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In the afternoon of the day of burial, the body being already in the fytoca, almost every man, woman, and child, provided with a toʻmë *, and a piece of bola'ta t, sit down at about eight yards from the grave : in the course of an hour the multitude collects, probably to above three thousand, all clothed in old mats, &c. and seated as just stated. One of the female mourners now comes out of the fytoca, and advances in front, where she calls out to the people, saying, mo too bea ofi my, Arise ye, and approach; whereupon the people get up, and advancing about forty yards, again sit dowņ: two men behind the grave now begin to blow conch shells, and six others, with Jarge lighted torches, about six feet high, and six inches thick, (made of bundles of toʻmës), next advance forward from behind the fytoca, descend the mount, and walk round one after another several times, between the fytoca and the people, waving their flaming torches in the air ; they then begin to ascend the mount, at which moment all the people rise up together, and suddenly snap their bola'tas, nearly at the

* A certain part of the cocoa-nut tree, of which torches are made.

+ Part of the stem of the banana or plantain tree, used to receive the ashes falling from lighted torches.

same time, producing a considerable crash : they then follow the men with the torches, in a single line, ascending the mount, and walking round the fytoca, as they pass the back of which the first six men deposit on the ground their extinguished torches, and the rest their to'mës and bola'tas, the mourners within thanking them for providing these things : thus they proceed round, and return to their places and sit down. The mataboole, who has the direction of the ceremonies, nov advances in front of the people, and orders them to divide themselves in parties, according to their districts; which being done, he gives to one party the business of clearing away the bushes, grass, &c. from one side of the grave, and to another to do the same in regard to another part, a third to remove such and such rubbish, &c. so that the whole neighbourhood of the fytoca becomes perfectly clear : this being done, all the people return to their respective temporary houses.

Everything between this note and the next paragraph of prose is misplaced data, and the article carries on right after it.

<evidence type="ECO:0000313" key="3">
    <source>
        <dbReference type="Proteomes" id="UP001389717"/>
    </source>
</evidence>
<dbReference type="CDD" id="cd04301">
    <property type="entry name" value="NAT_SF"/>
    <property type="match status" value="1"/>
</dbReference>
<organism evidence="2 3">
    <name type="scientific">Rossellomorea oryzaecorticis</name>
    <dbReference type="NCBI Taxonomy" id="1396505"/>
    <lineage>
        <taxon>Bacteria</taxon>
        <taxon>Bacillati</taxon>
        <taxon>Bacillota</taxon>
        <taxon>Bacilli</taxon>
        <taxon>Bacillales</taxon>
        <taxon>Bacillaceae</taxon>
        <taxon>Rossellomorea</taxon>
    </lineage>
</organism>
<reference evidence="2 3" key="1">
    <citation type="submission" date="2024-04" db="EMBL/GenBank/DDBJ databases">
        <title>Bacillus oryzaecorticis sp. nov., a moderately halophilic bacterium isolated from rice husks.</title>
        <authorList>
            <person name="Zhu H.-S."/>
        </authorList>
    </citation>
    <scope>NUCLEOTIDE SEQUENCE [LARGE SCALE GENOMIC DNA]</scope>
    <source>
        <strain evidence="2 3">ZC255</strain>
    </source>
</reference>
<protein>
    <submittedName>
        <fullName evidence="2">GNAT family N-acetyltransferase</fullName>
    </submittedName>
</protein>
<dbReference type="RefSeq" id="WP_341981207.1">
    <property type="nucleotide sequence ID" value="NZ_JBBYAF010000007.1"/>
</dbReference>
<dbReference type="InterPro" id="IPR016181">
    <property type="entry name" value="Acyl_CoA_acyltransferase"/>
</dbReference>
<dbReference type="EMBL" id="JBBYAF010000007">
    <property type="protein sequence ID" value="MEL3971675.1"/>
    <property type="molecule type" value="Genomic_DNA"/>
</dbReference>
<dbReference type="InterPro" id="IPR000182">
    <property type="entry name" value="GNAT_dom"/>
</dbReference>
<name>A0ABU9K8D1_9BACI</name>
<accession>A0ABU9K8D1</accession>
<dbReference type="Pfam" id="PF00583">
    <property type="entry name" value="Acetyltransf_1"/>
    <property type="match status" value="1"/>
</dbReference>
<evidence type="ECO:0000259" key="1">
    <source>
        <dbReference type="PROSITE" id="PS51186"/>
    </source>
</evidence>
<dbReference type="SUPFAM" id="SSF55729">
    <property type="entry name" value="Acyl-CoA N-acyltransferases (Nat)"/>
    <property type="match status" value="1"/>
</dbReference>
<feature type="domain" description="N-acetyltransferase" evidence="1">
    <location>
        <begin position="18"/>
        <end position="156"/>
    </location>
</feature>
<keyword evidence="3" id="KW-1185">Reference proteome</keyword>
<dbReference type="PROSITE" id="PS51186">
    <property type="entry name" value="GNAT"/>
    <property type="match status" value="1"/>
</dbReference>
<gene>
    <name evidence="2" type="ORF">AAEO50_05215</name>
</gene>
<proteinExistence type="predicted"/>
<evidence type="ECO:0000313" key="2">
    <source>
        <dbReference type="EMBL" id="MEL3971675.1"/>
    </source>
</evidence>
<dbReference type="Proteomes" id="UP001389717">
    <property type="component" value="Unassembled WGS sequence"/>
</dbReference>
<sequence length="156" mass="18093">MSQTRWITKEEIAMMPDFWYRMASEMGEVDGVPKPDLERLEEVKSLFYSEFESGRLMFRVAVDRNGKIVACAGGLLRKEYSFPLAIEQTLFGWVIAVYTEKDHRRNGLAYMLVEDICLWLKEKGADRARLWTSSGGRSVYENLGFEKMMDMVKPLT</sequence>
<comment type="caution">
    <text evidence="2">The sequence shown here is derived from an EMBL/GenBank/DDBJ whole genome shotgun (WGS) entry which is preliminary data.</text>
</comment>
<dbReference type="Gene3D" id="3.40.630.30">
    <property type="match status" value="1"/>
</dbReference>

Soon after dark, certain persons stationed at the grave begin again to sound the conchs, while others chaunt partly in an unknown language *,

* The natives can give no account of what this language is, nor how they originally came to learn the words. It has been handed down from father to the son, among that class of people whose business it is to direct burial cere.